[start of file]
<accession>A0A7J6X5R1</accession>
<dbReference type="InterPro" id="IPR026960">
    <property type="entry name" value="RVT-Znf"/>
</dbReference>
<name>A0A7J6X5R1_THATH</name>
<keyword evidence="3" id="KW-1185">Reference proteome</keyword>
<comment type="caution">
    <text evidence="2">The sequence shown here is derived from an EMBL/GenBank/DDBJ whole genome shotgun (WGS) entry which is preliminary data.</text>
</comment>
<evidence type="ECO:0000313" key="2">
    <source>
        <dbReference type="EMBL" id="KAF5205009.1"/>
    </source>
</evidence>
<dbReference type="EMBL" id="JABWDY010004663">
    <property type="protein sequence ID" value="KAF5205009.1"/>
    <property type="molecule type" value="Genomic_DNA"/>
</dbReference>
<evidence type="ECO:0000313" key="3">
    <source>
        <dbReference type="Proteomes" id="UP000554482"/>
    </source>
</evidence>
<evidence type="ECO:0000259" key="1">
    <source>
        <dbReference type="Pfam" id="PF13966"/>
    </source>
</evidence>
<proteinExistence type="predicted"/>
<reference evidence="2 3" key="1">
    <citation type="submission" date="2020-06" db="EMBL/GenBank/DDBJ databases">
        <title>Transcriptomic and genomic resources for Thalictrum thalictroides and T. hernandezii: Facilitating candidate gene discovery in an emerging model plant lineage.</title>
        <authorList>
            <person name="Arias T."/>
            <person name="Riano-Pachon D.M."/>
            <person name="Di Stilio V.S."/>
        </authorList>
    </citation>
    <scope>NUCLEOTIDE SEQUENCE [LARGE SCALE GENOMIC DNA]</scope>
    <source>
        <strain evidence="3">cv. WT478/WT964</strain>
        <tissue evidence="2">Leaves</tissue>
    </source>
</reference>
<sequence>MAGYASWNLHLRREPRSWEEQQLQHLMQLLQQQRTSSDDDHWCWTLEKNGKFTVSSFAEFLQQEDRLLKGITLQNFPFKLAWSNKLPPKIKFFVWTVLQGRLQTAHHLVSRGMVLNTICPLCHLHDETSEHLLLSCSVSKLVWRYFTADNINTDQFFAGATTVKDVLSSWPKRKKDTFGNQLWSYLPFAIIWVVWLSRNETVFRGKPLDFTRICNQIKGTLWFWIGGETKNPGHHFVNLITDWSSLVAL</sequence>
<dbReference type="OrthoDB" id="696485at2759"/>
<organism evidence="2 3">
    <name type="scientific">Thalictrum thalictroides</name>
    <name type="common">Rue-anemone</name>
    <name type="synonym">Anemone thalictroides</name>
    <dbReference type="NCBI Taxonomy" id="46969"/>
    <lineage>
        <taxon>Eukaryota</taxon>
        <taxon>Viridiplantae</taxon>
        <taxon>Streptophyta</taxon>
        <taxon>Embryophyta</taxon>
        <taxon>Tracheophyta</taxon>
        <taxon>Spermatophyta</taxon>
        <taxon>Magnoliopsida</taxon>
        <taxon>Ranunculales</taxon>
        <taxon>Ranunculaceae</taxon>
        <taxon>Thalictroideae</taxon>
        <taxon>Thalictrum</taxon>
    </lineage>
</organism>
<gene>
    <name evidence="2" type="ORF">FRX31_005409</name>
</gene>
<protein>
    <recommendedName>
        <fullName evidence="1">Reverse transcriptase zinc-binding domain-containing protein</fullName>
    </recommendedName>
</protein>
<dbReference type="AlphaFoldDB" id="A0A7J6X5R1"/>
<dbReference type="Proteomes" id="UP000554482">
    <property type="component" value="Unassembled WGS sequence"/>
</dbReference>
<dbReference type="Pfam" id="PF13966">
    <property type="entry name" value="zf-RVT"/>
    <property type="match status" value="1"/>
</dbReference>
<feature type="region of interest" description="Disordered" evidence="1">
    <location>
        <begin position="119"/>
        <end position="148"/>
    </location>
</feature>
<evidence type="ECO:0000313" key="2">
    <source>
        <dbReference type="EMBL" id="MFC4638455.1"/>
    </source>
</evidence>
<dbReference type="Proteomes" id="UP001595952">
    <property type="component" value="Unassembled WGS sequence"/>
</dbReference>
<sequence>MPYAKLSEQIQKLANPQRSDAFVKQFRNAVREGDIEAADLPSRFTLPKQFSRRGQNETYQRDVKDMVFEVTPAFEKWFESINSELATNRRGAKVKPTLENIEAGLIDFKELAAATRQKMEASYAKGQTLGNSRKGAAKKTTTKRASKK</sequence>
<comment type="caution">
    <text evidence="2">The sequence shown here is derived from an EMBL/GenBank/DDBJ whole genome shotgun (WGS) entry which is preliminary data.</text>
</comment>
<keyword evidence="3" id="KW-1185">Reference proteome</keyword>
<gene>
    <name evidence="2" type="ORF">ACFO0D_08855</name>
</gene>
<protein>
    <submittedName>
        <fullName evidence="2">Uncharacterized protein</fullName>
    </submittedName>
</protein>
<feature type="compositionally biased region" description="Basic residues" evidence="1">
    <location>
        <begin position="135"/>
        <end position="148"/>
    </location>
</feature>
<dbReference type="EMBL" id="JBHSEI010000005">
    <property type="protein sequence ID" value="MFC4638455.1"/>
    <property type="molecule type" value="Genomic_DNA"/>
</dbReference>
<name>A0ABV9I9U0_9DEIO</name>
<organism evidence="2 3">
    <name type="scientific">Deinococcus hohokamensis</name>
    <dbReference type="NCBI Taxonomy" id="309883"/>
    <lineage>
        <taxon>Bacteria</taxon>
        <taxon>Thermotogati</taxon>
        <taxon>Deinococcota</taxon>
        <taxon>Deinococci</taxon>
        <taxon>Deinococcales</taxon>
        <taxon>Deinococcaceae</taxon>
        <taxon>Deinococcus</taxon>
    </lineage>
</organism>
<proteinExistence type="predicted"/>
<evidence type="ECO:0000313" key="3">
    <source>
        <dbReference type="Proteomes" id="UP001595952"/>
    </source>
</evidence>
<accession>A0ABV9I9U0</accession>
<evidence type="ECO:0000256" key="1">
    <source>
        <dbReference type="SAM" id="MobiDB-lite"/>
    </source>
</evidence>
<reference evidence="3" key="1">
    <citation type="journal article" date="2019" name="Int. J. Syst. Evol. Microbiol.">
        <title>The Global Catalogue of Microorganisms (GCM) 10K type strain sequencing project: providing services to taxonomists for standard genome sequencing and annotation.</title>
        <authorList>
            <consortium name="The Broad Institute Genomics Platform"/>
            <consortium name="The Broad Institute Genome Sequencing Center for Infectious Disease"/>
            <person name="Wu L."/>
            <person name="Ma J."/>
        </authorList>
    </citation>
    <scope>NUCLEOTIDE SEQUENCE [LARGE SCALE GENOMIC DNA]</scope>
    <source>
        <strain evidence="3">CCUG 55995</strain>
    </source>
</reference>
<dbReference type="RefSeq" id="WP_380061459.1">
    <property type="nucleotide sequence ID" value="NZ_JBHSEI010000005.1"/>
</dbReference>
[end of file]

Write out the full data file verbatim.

<accession>A0A7J6X5R1</accession>
<dbReference type="InterPro" id="IPR026960">
    <property type="entry name" value="RVT-Znf"/>
</dbReference>
<name>A0A7J6X5R1_THATH</name>
<keyword evidence="3" id="KW-1185">Reference proteome</keyword>
<comment type="caution">
    <text evidence="2">The sequence shown here is derived from an EMBL/GenBank/DDBJ whole genome shotgun (WGS) entry which is preliminary data.</text>
</comment>
<evidence type="ECO:0000313" key="2">
    <source>
        <dbReference type="EMBL" id="KAF5205009.1"/>
    </source>
</evidence>
<dbReference type="EMBL" id="JABWDY010004663">
    <property type="protein sequence ID" value="KAF5205009.1"/>
    <property type="molecule type" value="Genomic_DNA"/>
</dbReference>
<evidence type="ECO:0000313" key="3">
    <source>
        <dbReference type="Proteomes" id="UP000554482"/>
    </source>
</evidence>
<evidence type="ECO:0000259" key="1">
    <source>
        <dbReference type="Pfam" id="PF13966"/>
    </source>
</evidence>
<proteinExistence type="predicted"/>
<reference evidence="2 3" key="1">
    <citation type="submission" date="2020-06" db="EMBL/GenBank/DDBJ databases">
        <title>Transcriptomic and genomic resources for Thalictrum thalictroides and T. hernandezii: Facilitating candidate gene discovery in an emerging model plant lineage.</title>
        <authorList>
            <person name="Arias T."/>
            <person name="Riano-Pachon D.M."/>
            <person name="Di Stilio V.S."/>
        </authorList>
    </citation>
    <scope>NUCLEOTIDE SEQUENCE [LARGE SCALE GENOMIC DNA]</scope>
    <source>
        <strain evidence="3">cv. WT478/WT964</strain>
        <tissue evidence="2">Leaves</tissue>
    </source>
</reference>
<sequence>MAGYASWNLHLRREPRSWEEQQLQHLMQLLQQQRTSSDDDHWCWTLEKNGKFTVSSFAEFLQQEDRLLKGITLQNFPFKLAWSNKLPPKIKFFVWTVLQGRLQTAHHLVSRGMVLNTICPLCHLHDETSEHLLLSCSVSKLVWRYFTADNINTDQFFAGATTVKDVLSSWPKRKKDTFGNQLWSYLPFAIIWVVWLSRNETVFRGKPLDFTRICNQIKGTLWFWIGGETKNPGHHFVNLITDWSSLVAL</sequence>
<dbReference type="OrthoDB" id="696485at2759"/>
<organism evidence="2 3">
    <name type="scientific">Thalictrum thalictroides</name>
    <name type="common">Rue-anemone</name>
    <name type="synonym">Anemone thalictroides</name>
    <dbReference type="NCBI Taxonomy" id="46969"/>
    <lineage>
        <taxon>Eukaryota</taxon>
        <taxon>Viridiplantae</taxon>
        <taxon>Streptophyta</taxon>
        <taxon>Embryophyta</taxon>
        <taxon>Tracheophyta</taxon>
        <taxon>Spermatophyta</taxon>
        <taxon>Magnoliopsida</taxon>
        <taxon>Ranunculales</taxon>
        <taxon>Ranunculaceae</taxon>
        <taxon>Thalictroideae</taxon>
        <taxon>Thalictrum</taxon>
    </lineage>
</organism>
<gene>
    <name evidence="2" type="ORF">FRX31_005409</name>
</gene>
<protein>
    <recommendedName>
        <fullName evidence="1">Reverse transcriptase zinc-binding domain-containing protein</fullName>
    </recommendedName>
</protein>
<dbReference type="AlphaFoldDB" id="A0A7J6X5R1"/>
<dbReference type="Proteomes" id="UP000554482">
    <property type="component" value="Unassembled WGS sequence"/>
</dbReference>
<dbReference type="Pfam" id="PF13966">
    <property type="entry name" value="zf-RVT"/>
    <property type="match status" value="1"/>
</dbReference>
<feature type="region of interest" description="Disordered" evidence="1">
    <location>
        <begin position="119"/>
        <end position="148"/>
    </location>
</feature>
<evidence type="ECO:0000313" key="2">
    <source>
        <dbReference type="EMBL" id="MFC4638455.1"/>
    </source>
</evidence>
<dbReference type="Proteomes" id="UP001595952">
    <property type="component" value="Unassembled WGS sequence"/>
</dbReference>
<sequence>MPYAKLSEQIQKLANPQRSDAFVKQFRNAVREGDIEAADLPSRFTLPKQFSRRGQNETYQRDVKDMVFEVTPAFEKWFESINSELATNRRGAKVKPTLENIEAGLIDFKELAAATRQKMEASYAKGQTLGNSRKGAAKKTTTKRASKK</sequence>
<comment type="caution">
    <text evidence="2">The sequence shown here is derived from an EMBL/GenBank/DDBJ whole genome shotgun (WGS) entry which is preliminary data.</text>
</comment>
<keyword evidence="3" id="KW-1185">Reference proteome</keyword>
<gene>
    <name evidence="2" type="ORF">ACFO0D_08855</name>
</gene>
<protein>
    <submittedName>
        <fullName evidence="2">Uncharacterized protein</fullName>
    </submittedName>
</protein>
<feature type="compositionally biased region" description="Basic residues" evidence="1">
    <location>
        <begin position="135"/>
        <end position="148"/>
    </location>
</feature>
<dbReference type="EMBL" id="JBHSEI010000005">
    <property type="protein sequence ID" value="MFC4638455.1"/>
    <property type="molecule type" value="Genomic_DNA"/>
</dbReference>
<name>A0ABV9I9U0_9DEIO</name>
<organism evidence="2 3">
    <name type="scientific">Deinococcus hohokamensis</name>
    <dbReference type="NCBI Taxonomy" id="309883"/>
    <lineage>
        <taxon>Bacteria</taxon>
        <taxon>Thermotogati</taxon>
        <taxon>Deinococcota</taxon>
        <taxon>Deinococci</taxon>
        <taxon>Deinococcales</taxon>
        <taxon>Deinococcaceae</taxon>
        <taxon>Deinococcus</taxon>
    </lineage>
</organism>
<proteinExistence type="predicted"/>
<evidence type="ECO:0000313" key="3">
    <source>
        <dbReference type="Proteomes" id="UP001595952"/>
    </source>
</evidence>
<accession>A0ABV9I9U0</accession>
<evidence type="ECO:0000256" key="1">
    <source>
        <dbReference type="SAM" id="MobiDB-lite"/>
    </source>
</evidence>
<reference evidence="3" key="1">
    <citation type="journal article" date="2019" name="Int. J. Syst. Evol. Microbiol.">
        <title>The Global Catalogue of Microorganisms (GCM) 10K type strain sequencing project: providing services to taxonomists for standard genome sequencing and annotation.</title>
        <authorList>
            <consortium name="The Broad Institute Genomics Platform"/>
            <consortium name="The Broad Institute Genome Sequencing Center for Infectious Disease"/>
            <person name="Wu L."/>
            <person name="Ma J."/>
        </authorList>
    </citation>
    <scope>NUCLEOTIDE SEQUENCE [LARGE SCALE GENOMIC DNA]</scope>
    <source>
        <strain evidence="3">CCUG 55995</strain>
    </source>
</reference>
<dbReference type="RefSeq" id="WP_380061459.1">
    <property type="nucleotide sequence ID" value="NZ_JBHSEI010000005.1"/>
</dbReference>